Cuadernos (Spanish: Notebooks) was a Spanish-language magazine that was published in Paris, France, in the period 1953–1965. Its full title was Cuadernos del Congreso por la Libertad de la Cultura.[1][2] It was one of the publications of the Congress for Cultural Freedom.

  • Political magazine
  • Cultural magazine
  • Quarterly (1954–1961)
  • Monthly (1961–1965)
FounderCongress for Cultural Freedom
First issueJune 1954
Final issue
September 1965
Based inParis

History and profile


Cuadernos was launched by the Congress for Cultural Freedom in 1953 which targeted Spanish people and Latin Americans.[3][4] The first issue appeared in June 1954.[5] Cuadernos was based in Paris, and its editor was a Spaniard politician, Julián Gorkin.[5][6] During his editorship another Spaniard politician Ignacio Iglesias also edited the magazine which was published on a quarterly basis.[5] Gorkin was replaced by a Spaniard exile in Paris, Luis Araquistáin, as editor of the magazine in 1959.[2][5] However, due to the death of Araquistáin a Colombian diplomat Germán Arciniegas was named as the editor of the magazine.[1][3]

During the editorship of Gorkin between 1953 and 1959 Cuadernos contained only one article which included an overt ideological imposition in favor of the American policies, and it was about the Guatemalan coup d'état in 1954 and the fall of Jacobo Árbenz’s government.[2] The magazine featured Hispanic poems, articles on anti-Soviet propaganda and political and cultural news from the European and Latin American countries.[3] In line with the premises of the Congress for Cultural Freedom the magazine argued that the avant-garde or experimental approach towards art was possible only in a society depending on the free enterprise and liberal individualism.[7] The avant-garde approach was also regarded by the magazine as an indication of the developed societies.[7] Cuadernos featured an article by Albert Hourani on Taha Hussein which was published in Hiwar's inaugural issue in 1962.[8]

In 1961 the frequency of Cuadernos was switched to monthly.[5] The magazine was closed by the Congress in 1965 due to its low popularity[1][3] and its lower circulation levels although it targeted Hispanic people in Spain and Latin America.[9] The magazine never enjoyed high levels of circulation like Encounter or Der Monat, other magazines of the Congress.[9] The last issue, the 100th issue, of Cuadernos was published in September 1965.[5] Mundo Nuevo, another Spanish language magazine, succeeded Cuadernos.[9][10]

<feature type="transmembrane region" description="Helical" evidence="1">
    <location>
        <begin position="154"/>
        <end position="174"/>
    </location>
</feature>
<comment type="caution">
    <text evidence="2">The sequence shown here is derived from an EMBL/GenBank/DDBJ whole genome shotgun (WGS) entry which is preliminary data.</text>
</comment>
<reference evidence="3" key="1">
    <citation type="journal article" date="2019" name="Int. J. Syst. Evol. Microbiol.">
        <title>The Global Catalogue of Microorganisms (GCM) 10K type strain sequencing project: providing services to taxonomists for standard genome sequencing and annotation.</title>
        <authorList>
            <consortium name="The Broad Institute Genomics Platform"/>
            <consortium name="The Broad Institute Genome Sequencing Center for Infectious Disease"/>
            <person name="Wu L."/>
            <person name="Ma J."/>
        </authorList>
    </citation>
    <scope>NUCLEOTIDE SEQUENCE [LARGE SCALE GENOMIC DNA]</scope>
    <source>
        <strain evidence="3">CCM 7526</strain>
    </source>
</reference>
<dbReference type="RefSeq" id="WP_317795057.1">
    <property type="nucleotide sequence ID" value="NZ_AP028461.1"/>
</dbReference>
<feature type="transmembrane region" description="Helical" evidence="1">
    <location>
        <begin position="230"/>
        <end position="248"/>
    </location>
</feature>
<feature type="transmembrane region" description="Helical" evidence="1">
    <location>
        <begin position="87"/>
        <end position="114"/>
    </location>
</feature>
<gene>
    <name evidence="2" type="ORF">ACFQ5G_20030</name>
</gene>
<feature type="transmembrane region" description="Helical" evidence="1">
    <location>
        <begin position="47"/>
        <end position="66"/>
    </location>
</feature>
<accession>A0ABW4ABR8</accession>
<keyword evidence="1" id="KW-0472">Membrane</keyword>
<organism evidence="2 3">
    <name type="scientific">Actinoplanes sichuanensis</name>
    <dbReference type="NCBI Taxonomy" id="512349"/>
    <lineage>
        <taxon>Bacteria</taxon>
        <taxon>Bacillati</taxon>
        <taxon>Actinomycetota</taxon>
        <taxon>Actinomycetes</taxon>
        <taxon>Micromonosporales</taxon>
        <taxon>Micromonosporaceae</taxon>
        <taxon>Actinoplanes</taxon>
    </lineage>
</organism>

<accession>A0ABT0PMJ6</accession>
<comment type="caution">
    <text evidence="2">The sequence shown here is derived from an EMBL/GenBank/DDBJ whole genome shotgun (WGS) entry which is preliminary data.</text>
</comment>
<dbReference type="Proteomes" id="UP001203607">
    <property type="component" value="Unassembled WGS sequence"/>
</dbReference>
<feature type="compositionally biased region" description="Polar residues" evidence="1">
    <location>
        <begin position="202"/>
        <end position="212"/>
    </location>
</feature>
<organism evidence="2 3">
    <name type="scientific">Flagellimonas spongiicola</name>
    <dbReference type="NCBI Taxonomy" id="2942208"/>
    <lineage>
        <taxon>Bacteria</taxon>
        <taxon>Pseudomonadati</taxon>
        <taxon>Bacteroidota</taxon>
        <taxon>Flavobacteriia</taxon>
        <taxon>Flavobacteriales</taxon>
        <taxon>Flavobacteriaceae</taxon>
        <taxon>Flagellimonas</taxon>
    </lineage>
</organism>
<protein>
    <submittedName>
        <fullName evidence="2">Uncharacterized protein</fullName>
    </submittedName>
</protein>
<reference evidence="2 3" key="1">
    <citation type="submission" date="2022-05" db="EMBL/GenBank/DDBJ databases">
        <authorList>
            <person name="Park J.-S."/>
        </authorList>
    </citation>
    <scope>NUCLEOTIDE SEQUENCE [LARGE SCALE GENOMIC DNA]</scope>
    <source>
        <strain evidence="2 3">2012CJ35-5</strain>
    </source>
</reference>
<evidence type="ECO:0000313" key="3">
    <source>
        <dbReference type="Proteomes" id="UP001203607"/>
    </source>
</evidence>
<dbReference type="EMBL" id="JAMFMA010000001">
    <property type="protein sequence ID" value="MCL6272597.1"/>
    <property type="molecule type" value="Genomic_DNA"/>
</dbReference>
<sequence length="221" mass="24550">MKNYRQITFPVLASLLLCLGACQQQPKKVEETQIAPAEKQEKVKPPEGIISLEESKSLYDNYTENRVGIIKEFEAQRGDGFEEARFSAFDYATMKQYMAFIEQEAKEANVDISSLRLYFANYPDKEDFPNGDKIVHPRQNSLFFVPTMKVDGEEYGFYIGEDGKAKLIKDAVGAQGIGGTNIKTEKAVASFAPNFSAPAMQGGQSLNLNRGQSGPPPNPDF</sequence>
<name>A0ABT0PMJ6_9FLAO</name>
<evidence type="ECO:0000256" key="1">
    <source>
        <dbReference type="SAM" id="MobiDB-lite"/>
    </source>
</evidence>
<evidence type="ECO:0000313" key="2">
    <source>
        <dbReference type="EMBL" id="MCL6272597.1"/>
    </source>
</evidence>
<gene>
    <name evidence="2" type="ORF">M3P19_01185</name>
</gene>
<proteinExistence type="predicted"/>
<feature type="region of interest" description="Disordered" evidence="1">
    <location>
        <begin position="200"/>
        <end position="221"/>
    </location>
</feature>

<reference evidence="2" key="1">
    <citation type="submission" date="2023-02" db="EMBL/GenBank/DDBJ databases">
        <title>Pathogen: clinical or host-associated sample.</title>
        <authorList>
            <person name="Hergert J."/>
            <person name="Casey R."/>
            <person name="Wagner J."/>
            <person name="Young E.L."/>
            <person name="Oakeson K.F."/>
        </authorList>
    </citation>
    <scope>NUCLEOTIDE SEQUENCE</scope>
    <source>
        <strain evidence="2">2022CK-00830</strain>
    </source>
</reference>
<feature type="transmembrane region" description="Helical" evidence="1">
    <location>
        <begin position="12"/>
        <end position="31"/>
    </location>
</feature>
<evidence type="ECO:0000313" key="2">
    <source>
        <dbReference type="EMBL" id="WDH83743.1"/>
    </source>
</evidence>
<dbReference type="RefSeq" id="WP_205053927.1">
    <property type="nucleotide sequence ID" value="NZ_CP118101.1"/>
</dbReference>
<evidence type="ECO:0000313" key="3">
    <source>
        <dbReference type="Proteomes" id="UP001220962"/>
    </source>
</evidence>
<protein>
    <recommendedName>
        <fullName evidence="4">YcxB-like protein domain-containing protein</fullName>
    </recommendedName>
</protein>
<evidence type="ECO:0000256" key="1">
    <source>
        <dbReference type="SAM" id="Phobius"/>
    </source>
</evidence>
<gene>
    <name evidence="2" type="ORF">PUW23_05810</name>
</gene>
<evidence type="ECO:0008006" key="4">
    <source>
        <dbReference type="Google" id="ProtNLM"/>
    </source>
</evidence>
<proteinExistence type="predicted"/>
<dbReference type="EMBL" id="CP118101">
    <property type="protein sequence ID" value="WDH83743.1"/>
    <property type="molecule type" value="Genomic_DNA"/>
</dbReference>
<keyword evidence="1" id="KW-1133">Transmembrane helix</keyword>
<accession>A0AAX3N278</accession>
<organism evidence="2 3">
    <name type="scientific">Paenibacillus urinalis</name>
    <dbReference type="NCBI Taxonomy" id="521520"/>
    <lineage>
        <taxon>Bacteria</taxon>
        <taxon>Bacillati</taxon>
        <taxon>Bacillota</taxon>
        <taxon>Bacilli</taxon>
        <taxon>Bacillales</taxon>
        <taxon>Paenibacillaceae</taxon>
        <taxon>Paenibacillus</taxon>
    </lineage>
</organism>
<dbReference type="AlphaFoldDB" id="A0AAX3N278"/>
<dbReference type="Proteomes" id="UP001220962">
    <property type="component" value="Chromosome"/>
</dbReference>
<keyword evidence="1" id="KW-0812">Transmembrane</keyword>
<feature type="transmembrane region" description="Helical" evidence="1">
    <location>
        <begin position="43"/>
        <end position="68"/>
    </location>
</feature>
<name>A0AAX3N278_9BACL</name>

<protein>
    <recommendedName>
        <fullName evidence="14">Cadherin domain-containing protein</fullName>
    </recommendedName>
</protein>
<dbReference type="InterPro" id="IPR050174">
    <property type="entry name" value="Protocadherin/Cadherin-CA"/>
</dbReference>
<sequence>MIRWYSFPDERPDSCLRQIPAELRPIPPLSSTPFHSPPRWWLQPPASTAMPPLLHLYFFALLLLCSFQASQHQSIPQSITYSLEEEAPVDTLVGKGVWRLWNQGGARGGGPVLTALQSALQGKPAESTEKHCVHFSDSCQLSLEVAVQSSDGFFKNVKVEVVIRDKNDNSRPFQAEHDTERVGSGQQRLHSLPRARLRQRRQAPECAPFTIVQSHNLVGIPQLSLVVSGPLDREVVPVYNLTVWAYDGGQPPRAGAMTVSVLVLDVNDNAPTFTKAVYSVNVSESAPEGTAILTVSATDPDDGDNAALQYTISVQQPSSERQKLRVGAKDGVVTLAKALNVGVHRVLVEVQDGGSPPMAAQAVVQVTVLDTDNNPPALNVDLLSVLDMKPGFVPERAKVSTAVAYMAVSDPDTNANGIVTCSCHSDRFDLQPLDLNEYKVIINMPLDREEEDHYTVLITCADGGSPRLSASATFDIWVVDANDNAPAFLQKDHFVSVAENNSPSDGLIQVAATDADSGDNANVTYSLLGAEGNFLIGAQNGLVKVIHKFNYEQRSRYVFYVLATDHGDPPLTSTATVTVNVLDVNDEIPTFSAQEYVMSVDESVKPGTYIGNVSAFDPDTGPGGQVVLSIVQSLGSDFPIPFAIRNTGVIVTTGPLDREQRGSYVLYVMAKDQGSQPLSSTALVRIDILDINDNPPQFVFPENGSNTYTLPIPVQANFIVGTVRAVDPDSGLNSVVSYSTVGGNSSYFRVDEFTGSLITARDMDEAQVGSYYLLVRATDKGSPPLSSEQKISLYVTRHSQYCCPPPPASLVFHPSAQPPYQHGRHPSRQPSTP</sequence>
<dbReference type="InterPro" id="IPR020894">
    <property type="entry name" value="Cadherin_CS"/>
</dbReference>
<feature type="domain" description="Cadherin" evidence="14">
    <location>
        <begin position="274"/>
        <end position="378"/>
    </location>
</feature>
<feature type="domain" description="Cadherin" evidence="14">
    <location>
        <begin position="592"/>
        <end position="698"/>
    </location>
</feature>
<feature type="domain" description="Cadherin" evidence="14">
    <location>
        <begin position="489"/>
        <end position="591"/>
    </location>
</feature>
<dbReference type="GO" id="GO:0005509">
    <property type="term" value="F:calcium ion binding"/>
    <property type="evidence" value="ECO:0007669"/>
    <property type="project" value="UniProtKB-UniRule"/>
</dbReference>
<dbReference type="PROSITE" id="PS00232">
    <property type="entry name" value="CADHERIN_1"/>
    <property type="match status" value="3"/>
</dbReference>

1. ^ a b c Olga Glondys (June 2018). "Dismissals of the Congress for Cultural Freedom's representatives in Latin America as part of the strategy of "Opening to the Left" (1961-1964)". Culture & History Digital Journal. 7 (1): 10. doi:10.3989/chdj.2018.010. S2CID 158591858.
  2. ^ a b c Daniel Noemi Voionmaa (2022). Surveillance, the Cold War, and Latin American Literature. Cambridge: Cambridge University Press. p. 65. doi:10.1017/9781009153591. ISBN 9781009153591. S2CID 251678160.
  3. ^ a b c d David M. Carletta (November 2016). "Review of Neither Peace nor Freedom: The Cultural Cold War in Latin America by Patrick Iber". The History Teacher. 50 (1): 140. JSTOR 44504462.
  4. ^ Olga Glondys (2021). "Cold war controversies in the pro-amnesty campaigns of the Spanish political prisoners (1961) and the erosion of Spanish exiles' leadership in the anti-Francoist policies". Journal of Iberian and Latin American Studies. 27 (1): 65. doi:10.1080/14701847.2021.1898154. S2CID 233205904.
  5. ^ a b c d e f Russell H. Bartley (Spring 2001). "The Piper Played to Us All: Orchestrating the Cultural Cold War in the USA, Europe, and Latin America". International Journal of Politics, Culture, and Society. 14 (3): 587–588. doi:10.1023/A:1007881312208. JSTOR 20020095. S2CID 140894803.
  6. ^ Frances Stonor Saunders (2001). The Cultural Cold War: The CIA and the World of Arts and Letters. New York: The New Press. p. 218. doi:10.1163/2468-1733_shafr_sim140150101. ISBN 978-1565846647.
  7. ^ a b Russell Cobb (2010). "Promoting Literature in the Most Dangerous Area in the World: The Cold War, the Boom, and Mundo Nuevo". In Greg Barnhisel; Catherine C. Turner (eds.). Pressing the Fight: Print, Propaganda, and the Cold War. Amherst, MA: University of Massachusetts Press. p. 233. ISBN 978-1-55849-736-8. JSTOR j.ctt5vk8tb.14.
  8. ^ Elizabeth M. Holt (2013). ""Bread or Freedom": The Congress for Cultural Freedom, the CIA, and the Arabic Literary Journal Ḥiwār (1962-67)". Journal of Arabic Literature. 44 (1): 90. doi:10.1163/1570064x-12341257.
  9. ^ a b c Greg Barnhisel (8 January 2017). "Finks, Fronts, and Puppets: Revisiting the Cultural Cold War". Los Angeles Review of Books. Archived from the original on 13 April 2021. Retrieved 24 October 2021.
  10. ^ Megan C. Engle (2014). The Congress for Cultural Freedom, modernization, and the cultural Cold War in Anglophone Africa, 1958-1967 (PhD thesis). Binghamton University. p. 4. ISBN 978-1-321-57159-2. ProQuest 1658532640.